However, I doubt that Google uses special router hardware even for themselves. I'd bet that a Google router platform would be based on a commodity PC with a few PCI Express gigabit ethernet adapters, installed with open-source routing software. Google likely has no interest in supporting the billion weird or legacy options that are present in the Juniper and Cisco products, so it's able to make a commodity unit that is a tenth the cost.
They also may consider selling it, just like they sell their Google search boxes. If it's all based on commodity parts, they could just team up with a server manufacturer and provide an installation disk with their software. The manufacturer would already have everything in-place to manage inventory and shipping, and Google could just focus on the software end of things.
Personally, I would love to buy a PC-based Google router. I don't need to get a Cisco device that costs $10k-$20k just to do forwarding, BGP, and IPv6, and having the Google name behind a cheaper box would be easier to sell to management.
NAT is harmless to any application that is not broken in the first place. There is never justification for putting an IP address inside the application layer.
That's a rather silly thing to say. I would agree that applications should avoid handling IP addresses directly in their application-layer data, but to say that it's never justified is just stupid.
In fact, it was a mistake to have applications resolve DNS; that should be a function of TCP/IP itself.
You apparently don't understand the concept of layering.
Added to the fact that Office's volume licensing makes it much cheaper than what you'll see if you poke Amazon.com, and in time of recession, its the LAST suite of apps that will be switched over...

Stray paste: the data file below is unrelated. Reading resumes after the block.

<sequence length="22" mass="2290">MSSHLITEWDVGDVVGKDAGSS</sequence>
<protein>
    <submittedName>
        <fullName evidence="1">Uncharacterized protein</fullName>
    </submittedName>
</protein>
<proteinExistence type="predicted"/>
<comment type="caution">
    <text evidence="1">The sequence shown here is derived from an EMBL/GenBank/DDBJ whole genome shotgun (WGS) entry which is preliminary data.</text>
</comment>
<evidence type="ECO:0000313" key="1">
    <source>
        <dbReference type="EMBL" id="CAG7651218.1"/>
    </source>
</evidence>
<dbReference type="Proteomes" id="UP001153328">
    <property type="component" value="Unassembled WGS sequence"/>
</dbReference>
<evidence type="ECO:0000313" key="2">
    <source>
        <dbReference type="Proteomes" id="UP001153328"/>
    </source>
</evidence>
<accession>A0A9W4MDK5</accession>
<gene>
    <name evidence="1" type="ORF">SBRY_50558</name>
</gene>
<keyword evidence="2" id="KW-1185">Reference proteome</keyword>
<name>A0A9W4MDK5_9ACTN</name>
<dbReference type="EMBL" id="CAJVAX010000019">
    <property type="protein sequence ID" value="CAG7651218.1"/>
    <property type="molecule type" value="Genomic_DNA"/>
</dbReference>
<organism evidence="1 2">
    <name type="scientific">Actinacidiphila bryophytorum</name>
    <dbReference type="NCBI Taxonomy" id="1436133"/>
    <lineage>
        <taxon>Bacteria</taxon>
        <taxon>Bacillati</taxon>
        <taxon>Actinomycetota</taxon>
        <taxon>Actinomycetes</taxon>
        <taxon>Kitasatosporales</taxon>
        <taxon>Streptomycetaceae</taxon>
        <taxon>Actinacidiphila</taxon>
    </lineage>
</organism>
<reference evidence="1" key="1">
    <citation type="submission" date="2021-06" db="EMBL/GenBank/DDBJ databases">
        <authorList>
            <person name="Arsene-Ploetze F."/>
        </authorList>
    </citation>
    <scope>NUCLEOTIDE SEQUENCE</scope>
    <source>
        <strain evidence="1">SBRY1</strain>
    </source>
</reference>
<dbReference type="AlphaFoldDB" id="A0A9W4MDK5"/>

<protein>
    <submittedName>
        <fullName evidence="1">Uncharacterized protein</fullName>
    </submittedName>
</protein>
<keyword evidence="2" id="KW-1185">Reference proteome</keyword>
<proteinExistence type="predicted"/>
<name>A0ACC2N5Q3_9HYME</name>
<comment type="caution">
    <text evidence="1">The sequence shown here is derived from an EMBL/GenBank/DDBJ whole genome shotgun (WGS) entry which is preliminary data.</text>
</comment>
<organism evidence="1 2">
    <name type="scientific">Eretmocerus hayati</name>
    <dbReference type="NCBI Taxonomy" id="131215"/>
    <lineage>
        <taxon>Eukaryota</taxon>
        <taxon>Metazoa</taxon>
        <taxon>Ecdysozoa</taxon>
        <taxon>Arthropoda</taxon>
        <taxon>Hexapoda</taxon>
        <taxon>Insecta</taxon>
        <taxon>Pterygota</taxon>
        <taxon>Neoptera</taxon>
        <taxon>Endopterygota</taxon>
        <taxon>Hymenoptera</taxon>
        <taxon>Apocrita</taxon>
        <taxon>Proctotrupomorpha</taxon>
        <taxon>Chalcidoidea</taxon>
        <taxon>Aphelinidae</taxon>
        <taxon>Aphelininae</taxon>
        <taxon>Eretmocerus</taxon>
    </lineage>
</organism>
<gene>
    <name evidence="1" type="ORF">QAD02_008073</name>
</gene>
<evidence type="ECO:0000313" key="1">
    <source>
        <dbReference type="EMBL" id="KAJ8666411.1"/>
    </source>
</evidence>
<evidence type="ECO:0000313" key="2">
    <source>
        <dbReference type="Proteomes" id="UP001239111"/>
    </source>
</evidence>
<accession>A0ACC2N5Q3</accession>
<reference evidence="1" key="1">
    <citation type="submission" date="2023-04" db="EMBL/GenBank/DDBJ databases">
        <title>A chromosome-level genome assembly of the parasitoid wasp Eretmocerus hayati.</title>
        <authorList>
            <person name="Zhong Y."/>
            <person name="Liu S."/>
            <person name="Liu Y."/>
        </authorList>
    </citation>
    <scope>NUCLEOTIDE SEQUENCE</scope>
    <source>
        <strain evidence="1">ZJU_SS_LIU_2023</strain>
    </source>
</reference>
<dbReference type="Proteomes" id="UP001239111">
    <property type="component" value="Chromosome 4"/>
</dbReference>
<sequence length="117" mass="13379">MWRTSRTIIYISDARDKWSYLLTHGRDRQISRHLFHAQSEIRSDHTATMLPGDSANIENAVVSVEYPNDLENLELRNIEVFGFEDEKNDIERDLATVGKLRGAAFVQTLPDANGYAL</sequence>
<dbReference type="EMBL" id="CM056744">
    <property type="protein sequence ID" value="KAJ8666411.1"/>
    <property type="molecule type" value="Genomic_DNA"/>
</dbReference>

You're mostly right, but OpenOffice can be used in two different ways: as an office suite and as a weapon in negotiations. Most large companies will do exactly what you say they will -- they'll stick with Office no matter what -- but there will be some that tell Microsoft to lower their price or else, even if they have no real intention of switching.
It's that gradual erosion of Office prices that truly threatens Microsoft over the next 5-7 years, not sudden large defections to OpenOffice. The huge margin that Microsoft has on Office is one of the two financial pillars of the company, and anything that jeopardizes that is a major threat to the company.
The sad truth is that MS is doing better than ever - they've more or less successfully diversified and have multiple profit centres.
That's somewhat true. Here are some operating income figures from their 2008 annual report -- it's 6 months out of date, but represents the most recent full year of data:
- $13 billion from Client (Desktop Windows)
- $12 billion from Business (Office)
- $4.5 billion from Server
- $0.4 billion from Entertainment (Xbox/Zune/PC games)
- -$1.2 billion from Online Services
My take on it is that they aren't diversified enough -- everything hinges on desktop Windows and Office right now. There's some strength in the Server division, but that's also where they have some very powerful competitors. If I were an investor, I would pay close attention to corporate spending in 2009, since some companies may start exploring cheaper alternatives.
The Entertainment division is definitely a weak point, especially when you consider that the Xbox is approaching its peak profitability. Even if they were making ten times as much, I would still be wary of depending on the Xbox's revenues, since the market leader can flip-flop between console generations.